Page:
So that is a great example of being very thoughtful and forward looking. This is what we want to do in planning. When I also think about medical, I would go into sometimes there are options to have some sort of health savings account. Maybe there are flexible spending accounts. I don't think we need to go into the nitty gritty details but there's a way where you can take advantage of maybe more control over what that expense might be to you, maybe socking some money away for future health savings. If you know you're not well, you're not anticipating more children, you're not anticipating surgeries in your example, right? I don't really think we'll use out deductible - healthy family, great thing. So it's to at least understand what all your options are to truly be thoughtful and not just check a box.


Adam Werner  05:48

Yeah, we've talked about the HSA, the health savings account in other iterations of the podcast and that's one of the until the IRS says, hey, we're going to close this window on this great tool. It really is one of the best ways to save tax deferred, you're getting a tax break up front, it grows tax deferred over time, and then if you use it for healthcare expenses in the future, it's tax free. So theoretically, it's money that you will never pay a dime of tax on and it doesn't really get much better than that.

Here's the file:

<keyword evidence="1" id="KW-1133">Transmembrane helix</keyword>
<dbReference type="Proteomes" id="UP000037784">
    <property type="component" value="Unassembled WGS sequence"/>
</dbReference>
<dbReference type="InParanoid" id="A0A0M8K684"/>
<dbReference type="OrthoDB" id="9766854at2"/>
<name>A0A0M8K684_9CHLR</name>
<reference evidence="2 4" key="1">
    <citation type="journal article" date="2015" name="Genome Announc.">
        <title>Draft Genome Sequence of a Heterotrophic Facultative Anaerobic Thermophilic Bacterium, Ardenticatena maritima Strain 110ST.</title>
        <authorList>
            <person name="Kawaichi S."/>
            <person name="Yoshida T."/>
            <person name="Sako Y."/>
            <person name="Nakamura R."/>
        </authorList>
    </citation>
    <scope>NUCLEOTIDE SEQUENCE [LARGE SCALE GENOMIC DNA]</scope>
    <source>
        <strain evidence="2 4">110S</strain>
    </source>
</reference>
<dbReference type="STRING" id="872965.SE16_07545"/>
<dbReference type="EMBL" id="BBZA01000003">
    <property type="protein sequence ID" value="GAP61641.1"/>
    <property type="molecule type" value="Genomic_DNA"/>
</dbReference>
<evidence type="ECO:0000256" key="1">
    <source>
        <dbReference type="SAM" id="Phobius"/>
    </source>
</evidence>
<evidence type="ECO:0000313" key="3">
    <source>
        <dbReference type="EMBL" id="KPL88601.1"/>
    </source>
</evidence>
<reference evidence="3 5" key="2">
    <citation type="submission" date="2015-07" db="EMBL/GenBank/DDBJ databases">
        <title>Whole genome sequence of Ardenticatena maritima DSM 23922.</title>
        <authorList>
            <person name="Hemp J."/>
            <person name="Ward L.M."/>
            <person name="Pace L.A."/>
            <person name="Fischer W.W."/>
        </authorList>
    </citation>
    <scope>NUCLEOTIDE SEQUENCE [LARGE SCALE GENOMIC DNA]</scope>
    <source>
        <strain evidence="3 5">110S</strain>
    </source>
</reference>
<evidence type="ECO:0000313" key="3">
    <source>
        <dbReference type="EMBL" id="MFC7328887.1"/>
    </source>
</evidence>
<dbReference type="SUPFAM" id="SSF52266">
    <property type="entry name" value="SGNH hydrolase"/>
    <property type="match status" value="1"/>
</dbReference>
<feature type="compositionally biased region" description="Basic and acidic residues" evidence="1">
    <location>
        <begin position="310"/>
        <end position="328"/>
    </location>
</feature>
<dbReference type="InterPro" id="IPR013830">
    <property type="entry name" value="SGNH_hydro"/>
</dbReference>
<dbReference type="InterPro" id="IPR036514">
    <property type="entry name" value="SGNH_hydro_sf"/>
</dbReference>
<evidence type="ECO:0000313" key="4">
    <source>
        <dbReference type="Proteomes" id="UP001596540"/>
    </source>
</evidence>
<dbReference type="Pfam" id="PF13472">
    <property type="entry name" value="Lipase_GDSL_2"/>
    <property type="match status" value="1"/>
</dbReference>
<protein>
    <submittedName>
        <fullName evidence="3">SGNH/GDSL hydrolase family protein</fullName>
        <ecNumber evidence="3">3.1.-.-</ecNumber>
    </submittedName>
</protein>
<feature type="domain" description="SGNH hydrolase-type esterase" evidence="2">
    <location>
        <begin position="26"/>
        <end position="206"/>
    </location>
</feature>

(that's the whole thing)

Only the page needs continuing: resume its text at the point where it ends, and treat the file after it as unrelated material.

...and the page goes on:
Benjamin Haas  06:22

And it may be one of the few things in financial planning that we can usually confidently say, this is probably good for everyone. To get some money set aside, use it when you need it and if you don't need it, it's only helping things later in life. So yeah, medical plans good to review. The only other situation I had in my notes was, again, when you have husband and wife, when you have a two working, dual income? When you have dual income family, two different health care plans, it is sometimes to assess is one really better than the other where you don't need to both just default to your employer plan.


Adam Werner  07:00

Yes, that's a that's a very good point.


Benjamin Haas  07:04

Other insurances, open enrollment?


Adam Werner  07:07